BRIDGEWATER, NJ - With the recent vote in New Jersey to legalize recreational marijuana, much still has to be decided and worked out before it can move forward – but in the meantime, local municipalities are left to grapple with concerns they have had for years.

The Bridgewater Township Council, in 2018, passed an ordinance banning the sale, cultivation, manufacturing and testing of recreational marijuana within the township limits. The ordinance does not apply to medical marijuana in town.

“The township administration and council will be researching the rules and regulations which will surround the newly passed Constitutional amendment to better understand its impact to existing township policy,” Mayor Matthew Moench said.

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When the ordinance was initially passed, council members noted that any statewide action on the recreational marijuana would supersede an ordinance at the municipal level.

Raritan Borough had declined in the past to pass a specific resolution or ordinance regarding legal use of recreational marijuana, but had a number of discussions about whether they should move forward. Council members said they would like to wait until the state had taken action, since it was imminent at the time.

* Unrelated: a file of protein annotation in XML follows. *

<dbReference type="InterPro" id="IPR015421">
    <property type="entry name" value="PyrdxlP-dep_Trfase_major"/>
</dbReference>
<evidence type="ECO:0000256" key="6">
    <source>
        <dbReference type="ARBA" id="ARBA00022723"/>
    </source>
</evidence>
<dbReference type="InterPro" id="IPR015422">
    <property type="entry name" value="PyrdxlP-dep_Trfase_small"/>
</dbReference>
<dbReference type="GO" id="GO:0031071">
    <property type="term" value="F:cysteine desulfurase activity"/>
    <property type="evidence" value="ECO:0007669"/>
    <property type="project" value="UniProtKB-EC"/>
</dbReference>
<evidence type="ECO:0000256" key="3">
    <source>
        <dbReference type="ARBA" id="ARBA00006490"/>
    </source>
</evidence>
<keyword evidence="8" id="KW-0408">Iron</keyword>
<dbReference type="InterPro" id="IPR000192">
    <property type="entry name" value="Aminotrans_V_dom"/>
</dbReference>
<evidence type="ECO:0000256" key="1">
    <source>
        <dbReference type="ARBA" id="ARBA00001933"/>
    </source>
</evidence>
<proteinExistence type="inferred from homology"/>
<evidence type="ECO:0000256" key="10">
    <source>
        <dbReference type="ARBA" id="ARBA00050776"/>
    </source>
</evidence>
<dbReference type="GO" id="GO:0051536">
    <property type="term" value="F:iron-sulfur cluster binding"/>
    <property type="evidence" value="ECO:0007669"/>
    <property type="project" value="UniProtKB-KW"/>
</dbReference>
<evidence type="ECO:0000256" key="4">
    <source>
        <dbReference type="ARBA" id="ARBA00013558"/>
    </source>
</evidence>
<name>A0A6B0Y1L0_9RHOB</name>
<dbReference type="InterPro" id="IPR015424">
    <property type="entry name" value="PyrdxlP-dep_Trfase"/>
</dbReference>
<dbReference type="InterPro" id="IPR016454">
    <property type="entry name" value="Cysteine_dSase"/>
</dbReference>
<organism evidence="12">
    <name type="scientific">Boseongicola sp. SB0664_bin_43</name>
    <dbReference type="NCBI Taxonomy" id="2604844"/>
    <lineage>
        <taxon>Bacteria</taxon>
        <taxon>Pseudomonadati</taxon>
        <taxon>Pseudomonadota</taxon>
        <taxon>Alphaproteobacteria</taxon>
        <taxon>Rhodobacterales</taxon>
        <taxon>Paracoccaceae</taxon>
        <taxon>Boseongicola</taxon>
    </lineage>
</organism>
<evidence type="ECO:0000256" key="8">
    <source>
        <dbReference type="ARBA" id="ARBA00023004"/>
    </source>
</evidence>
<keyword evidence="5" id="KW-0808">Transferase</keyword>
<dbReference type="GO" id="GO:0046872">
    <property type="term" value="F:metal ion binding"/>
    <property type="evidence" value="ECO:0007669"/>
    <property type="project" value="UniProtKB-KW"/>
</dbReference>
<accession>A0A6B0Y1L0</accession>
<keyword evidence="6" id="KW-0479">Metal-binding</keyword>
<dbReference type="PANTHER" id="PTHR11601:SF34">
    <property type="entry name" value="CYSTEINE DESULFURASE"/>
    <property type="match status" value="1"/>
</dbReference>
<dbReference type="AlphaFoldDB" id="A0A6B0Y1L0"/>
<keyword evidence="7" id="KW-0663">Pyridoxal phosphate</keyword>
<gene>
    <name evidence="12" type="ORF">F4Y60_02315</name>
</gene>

“At this time, I don’t have any comments other than we are still waiting,” Mayor Zachary Bray said in mid November.

The borough has entertained a business interested in opening a medical dispensary in town, but nothing has moved forward at this time.

“Sarah Trent, CEO of Valley Wellness, has a resolution with the borough that should we open a medical dispensary, it would be with her company only,” Bray said. “She is still waiting to hear from the state if she will be granted the permit. The resolution also reads that she would have to appear before the governing body to get approval to sell recreational marijuana.”

On Monday, the State Senate voted to allow people to hold up to 6 ounces of marijuana without facing any penalty. The Assembly has yet to vote because of a concern over a part of the bill regarding downgrading penalties for the possession of “Magic Mushrooms.”

Recreational marijuana is expected to become fully legal Jan. 1, and then a second bill will have to set up rules and regulations for the industry, in addition to legislation to decriminalize possession of the drug to stop arrests.